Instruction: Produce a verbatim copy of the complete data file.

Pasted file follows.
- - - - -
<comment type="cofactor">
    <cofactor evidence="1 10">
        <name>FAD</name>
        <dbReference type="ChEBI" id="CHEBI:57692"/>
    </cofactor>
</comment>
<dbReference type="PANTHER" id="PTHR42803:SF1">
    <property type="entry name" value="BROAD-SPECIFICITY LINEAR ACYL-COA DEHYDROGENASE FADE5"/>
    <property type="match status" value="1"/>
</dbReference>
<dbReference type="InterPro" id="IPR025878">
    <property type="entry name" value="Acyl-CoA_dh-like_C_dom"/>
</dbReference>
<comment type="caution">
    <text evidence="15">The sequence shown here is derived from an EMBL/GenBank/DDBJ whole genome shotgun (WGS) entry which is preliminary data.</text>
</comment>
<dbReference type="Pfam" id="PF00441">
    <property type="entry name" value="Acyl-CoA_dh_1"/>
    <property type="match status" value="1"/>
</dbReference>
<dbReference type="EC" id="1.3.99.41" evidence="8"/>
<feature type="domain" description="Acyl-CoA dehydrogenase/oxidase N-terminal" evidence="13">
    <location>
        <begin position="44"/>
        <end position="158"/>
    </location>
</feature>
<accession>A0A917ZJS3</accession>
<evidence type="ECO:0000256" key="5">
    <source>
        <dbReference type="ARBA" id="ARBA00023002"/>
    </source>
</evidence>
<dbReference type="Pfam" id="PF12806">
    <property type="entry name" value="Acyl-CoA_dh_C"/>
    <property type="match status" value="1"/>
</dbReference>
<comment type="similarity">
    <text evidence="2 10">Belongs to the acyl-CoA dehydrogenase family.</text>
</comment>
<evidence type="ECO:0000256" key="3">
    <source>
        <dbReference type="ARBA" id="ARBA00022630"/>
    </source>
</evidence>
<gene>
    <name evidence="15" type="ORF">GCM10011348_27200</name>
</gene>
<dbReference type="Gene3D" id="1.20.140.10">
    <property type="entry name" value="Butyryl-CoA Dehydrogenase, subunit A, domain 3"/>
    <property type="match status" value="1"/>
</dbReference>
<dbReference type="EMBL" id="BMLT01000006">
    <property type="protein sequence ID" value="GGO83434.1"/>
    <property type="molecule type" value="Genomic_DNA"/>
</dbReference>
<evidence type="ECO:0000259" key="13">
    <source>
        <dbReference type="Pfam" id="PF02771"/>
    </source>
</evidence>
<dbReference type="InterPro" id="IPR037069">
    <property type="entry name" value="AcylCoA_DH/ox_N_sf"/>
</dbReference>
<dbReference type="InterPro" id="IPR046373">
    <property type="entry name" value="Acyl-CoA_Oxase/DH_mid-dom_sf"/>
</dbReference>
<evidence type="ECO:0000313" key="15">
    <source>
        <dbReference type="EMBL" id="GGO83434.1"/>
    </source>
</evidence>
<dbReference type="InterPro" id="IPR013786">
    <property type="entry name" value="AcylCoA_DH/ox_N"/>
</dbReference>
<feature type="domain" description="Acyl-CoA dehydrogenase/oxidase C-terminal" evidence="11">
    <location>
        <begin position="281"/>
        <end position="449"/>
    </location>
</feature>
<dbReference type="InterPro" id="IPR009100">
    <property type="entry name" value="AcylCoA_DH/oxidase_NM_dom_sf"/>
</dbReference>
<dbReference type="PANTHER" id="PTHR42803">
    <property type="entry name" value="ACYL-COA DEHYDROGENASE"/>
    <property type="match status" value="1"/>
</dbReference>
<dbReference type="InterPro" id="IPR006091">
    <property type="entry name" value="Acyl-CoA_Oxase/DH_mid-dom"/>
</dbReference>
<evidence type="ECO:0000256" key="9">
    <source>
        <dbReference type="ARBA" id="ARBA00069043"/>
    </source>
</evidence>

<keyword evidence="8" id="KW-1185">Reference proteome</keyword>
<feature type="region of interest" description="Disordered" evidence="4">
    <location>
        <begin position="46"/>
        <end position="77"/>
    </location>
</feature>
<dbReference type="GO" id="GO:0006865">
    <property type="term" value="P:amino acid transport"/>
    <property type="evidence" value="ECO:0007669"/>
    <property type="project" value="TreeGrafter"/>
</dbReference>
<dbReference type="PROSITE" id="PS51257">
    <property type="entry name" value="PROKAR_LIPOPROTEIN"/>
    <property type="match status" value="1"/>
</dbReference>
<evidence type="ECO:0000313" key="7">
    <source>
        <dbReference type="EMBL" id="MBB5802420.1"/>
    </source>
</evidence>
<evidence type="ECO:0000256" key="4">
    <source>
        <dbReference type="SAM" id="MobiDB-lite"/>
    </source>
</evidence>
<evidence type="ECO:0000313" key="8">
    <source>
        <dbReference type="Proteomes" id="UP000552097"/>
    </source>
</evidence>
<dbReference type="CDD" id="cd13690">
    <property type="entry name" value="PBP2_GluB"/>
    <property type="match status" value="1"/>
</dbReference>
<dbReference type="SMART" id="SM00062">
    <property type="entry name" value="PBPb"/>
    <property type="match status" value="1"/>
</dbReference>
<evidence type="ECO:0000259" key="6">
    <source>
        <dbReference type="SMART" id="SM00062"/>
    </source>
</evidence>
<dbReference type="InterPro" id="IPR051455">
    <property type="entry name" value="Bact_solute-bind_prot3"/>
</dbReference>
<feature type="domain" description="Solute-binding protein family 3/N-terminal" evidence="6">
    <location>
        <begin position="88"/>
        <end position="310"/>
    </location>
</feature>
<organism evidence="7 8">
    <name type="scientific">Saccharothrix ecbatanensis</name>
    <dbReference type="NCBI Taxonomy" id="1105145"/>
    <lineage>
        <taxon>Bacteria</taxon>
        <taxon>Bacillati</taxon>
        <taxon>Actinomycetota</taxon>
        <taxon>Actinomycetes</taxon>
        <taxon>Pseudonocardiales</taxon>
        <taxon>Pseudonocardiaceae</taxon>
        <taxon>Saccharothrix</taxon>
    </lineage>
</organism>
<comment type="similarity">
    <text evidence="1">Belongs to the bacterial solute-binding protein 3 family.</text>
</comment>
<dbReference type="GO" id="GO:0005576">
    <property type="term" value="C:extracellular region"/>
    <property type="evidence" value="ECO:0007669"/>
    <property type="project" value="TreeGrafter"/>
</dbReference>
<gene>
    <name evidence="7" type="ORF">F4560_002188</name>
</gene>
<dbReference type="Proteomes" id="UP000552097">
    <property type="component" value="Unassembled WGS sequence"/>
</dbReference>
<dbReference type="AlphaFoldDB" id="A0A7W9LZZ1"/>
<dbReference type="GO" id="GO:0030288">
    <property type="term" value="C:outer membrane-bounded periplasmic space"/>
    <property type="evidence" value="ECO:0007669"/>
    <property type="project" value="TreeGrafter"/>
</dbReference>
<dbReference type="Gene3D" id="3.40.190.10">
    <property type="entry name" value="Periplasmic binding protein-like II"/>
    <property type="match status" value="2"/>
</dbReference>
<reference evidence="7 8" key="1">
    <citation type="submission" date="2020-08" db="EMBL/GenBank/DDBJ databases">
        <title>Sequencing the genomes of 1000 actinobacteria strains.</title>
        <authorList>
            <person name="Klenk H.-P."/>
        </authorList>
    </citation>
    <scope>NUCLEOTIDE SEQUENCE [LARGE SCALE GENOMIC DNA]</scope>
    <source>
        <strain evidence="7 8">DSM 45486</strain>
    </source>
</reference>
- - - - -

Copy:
<comment type="cofactor">
    <cofactor evidence="1 10">
        <name>FAD</name>
        <dbReference type="ChEBI" id="CHEBI:57692"/>
    </cofactor>
</comment>
<dbReference type="PANTHER" id="PTHR42803:SF1">
    <property type="entry name" value="BROAD-SPECIFICITY LINEAR ACYL-COA DEHYDROGENASE FADE5"/>
    <property type="match status" value="1"/>
</dbReference>
<dbReference type="InterPro" id="IPR025878">
    <property type="entry name" value="Acyl-CoA_dh-like_C_dom"/>
</dbReference>
<comment type="caution">
    <text evidence="15">The sequence shown here is derived from an EMBL/GenBank/DDBJ whole genome shotgun (WGS) entry which is preliminary data.</text>
</comment>
<dbReference type="Pfam" id="PF00441">
    <property type="entry name" value="Acyl-CoA_dh_1"/>
    <property type="match status" value="1"/>
</dbReference>
<dbReference type="EC" id="1.3.99.41" evidence="8"/>
<feature type="domain" description="Acyl-CoA dehydrogenase/oxidase N-terminal" evidence="13">
    <location>
        <begin position="44"/>
        <end position="158"/>
    </location>
</feature>
<accession>A0A917ZJS3</accession>
<evidence type="ECO:0000256" key="5">
    <source>
        <dbReference type="ARBA" id="ARBA00023002"/>
    </source>
</evidence>
<dbReference type="Pfam" id="PF12806">
    <property type="entry name" value="Acyl-CoA_dh_C"/>
    <property type="match status" value="1"/>
</dbReference>
<comment type="similarity">
    <text evidence="2 10">Belongs to the acyl-CoA dehydrogenase family.</text>
</comment>
<evidence type="ECO:0000256" key="3">
    <source>
        <dbReference type="ARBA" id="ARBA00022630"/>
    </source>
</evidence>
<gene>
    <name evidence="15" type="ORF">GCM10011348_27200</name>
</gene>
<dbReference type="Gene3D" id="1.20.140.10">
    <property type="entry name" value="Butyryl-CoA Dehydrogenase, subunit A, domain 3"/>
    <property type="match status" value="1"/>
</dbReference>
<dbReference type="EMBL" id="BMLT01000006">
    <property type="protein sequence ID" value="GGO83434.1"/>
    <property type="molecule type" value="Genomic_DNA"/>
</dbReference>
<evidence type="ECO:0000259" key="13">
    <source>
        <dbReference type="Pfam" id="PF02771"/>
    </source>
</evidence>
<dbReference type="InterPro" id="IPR037069">
    <property type="entry name" value="AcylCoA_DH/ox_N_sf"/>
</dbReference>
<dbReference type="InterPro" id="IPR046373">
    <property type="entry name" value="Acyl-CoA_Oxase/DH_mid-dom_sf"/>
</dbReference>
<evidence type="ECO:0000313" key="15">
    <source>
        <dbReference type="EMBL" id="GGO83434.1"/>
    </source>
</evidence>
<dbReference type="InterPro" id="IPR013786">
    <property type="entry name" value="AcylCoA_DH/ox_N"/>
</dbReference>
<feature type="domain" description="Acyl-CoA dehydrogenase/oxidase C-terminal" evidence="11">
    <location>
        <begin position="281"/>
        <end position="449"/>
    </location>
</feature>
<dbReference type="InterPro" id="IPR009100">
    <property type="entry name" value="AcylCoA_DH/oxidase_NM_dom_sf"/>
</dbReference>
<dbReference type="PANTHER" id="PTHR42803">
    <property type="entry name" value="ACYL-COA DEHYDROGENASE"/>
    <property type="match status" value="1"/>
</dbReference>
<dbReference type="InterPro" id="IPR006091">
    <property type="entry name" value="Acyl-CoA_Oxase/DH_mid-dom"/>
</dbReference>
<evidence type="ECO:0000256" key="9">
    <source>
        <dbReference type="ARBA" id="ARBA00069043"/>
    </source>
</evidence>

<keyword evidence="8" id="KW-1185">Reference proteome</keyword>
<feature type="region of interest" description="Disordered" evidence="4">
    <location>
        <begin position="46"/>
        <end position="77"/>
    </location>
</feature>
<dbReference type="GO" id="GO:0006865">
    <property type="term" value="P:amino acid transport"/>
    <property type="evidence" value="ECO:0007669"/>
    <property type="project" value="TreeGrafter"/>
</dbReference>
<dbReference type="PROSITE" id="PS51257">
    <property type="entry name" value="PROKAR_LIPOPROTEIN"/>
    <property type="match status" value="1"/>
</dbReference>
<evidence type="ECO:0000313" key="7">
    <source>
        <dbReference type="EMBL" id="MBB5802420.1"/>
    </source>
</evidence>
<evidence type="ECO:0000256" key="4">
    <source>
        <dbReference type="SAM" id="MobiDB-lite"/>
    </source>
</evidence>
<evidence type="ECO:0000313" key="8">
    <source>
        <dbReference type="Proteomes" id="UP000552097"/>
    </source>
</evidence>
<dbReference type="CDD" id="cd13690">
    <property type="entry name" value="PBP2_GluB"/>
    <property type="match status" value="1"/>
</dbReference>
<dbReference type="SMART" id="SM00062">
    <property type="entry name" value="PBPb"/>
    <property type="match status" value="1"/>
</dbReference>
<evidence type="ECO:0000259" key="6">
    <source>
        <dbReference type="SMART" id="SM00062"/>
    </source>
</evidence>
<dbReference type="InterPro" id="IPR051455">
    <property type="entry name" value="Bact_solute-bind_prot3"/>
</dbReference>
<feature type="domain" description="Solute-binding protein family 3/N-terminal" evidence="6">
    <location>
        <begin position="88"/>
        <end position="310"/>
    </location>
</feature>
<organism evidence="7 8">
    <name type="scientific">Saccharothrix ecbatanensis</name>
    <dbReference type="NCBI Taxonomy" id="1105145"/>
    <lineage>
        <taxon>Bacteria</taxon>
        <taxon>Bacillati</taxon>
        <taxon>Actinomycetota</taxon>
        <taxon>Actinomycetes</taxon>
        <taxon>Pseudonocardiales</taxon>
        <taxon>Pseudonocardiaceae</taxon>
        <taxon>Saccharothrix</taxon>
    </lineage>
</organism>
<comment type="similarity">
    <text evidence="1">Belongs to the bacterial solute-binding protein 3 family.</text>
</comment>
<dbReference type="GO" id="GO:0005576">
    <property type="term" value="C:extracellular region"/>
    <property type="evidence" value="ECO:0007669"/>
    <property type="project" value="TreeGrafter"/>
</dbReference>
<gene>
    <name evidence="7" type="ORF">F4560_002188</name>
</gene>
<dbReference type="Proteomes" id="UP000552097">
    <property type="component" value="Unassembled WGS sequence"/>
</dbReference>
<dbReference type="AlphaFoldDB" id="A0A7W9LZZ1"/>
<dbReference type="GO" id="GO:0030288">
    <property type="term" value="C:outer membrane-bounded periplasmic space"/>
    <property type="evidence" value="ECO:0007669"/>
    <property type="project" value="TreeGrafter"/>
</dbReference>
<dbReference type="Gene3D" id="3.40.190.10">
    <property type="entry name" value="Periplasmic binding protein-like II"/>
    <property type="match status" value="2"/>
</dbReference>
<reference evidence="7 8" key="1">
    <citation type="submission" date="2020-08" db="EMBL/GenBank/DDBJ databases">
        <title>Sequencing the genomes of 1000 actinobacteria strains.</title>
        <authorList>
            <person name="Klenk H.-P."/>
        </authorList>
    </citation>
    <scope>NUCLEOTIDE SEQUENCE [LARGE SCALE GENOMIC DNA]</scope>
    <source>
        <strain evidence="7 8">DSM 45486</strain>
    </source>
</reference>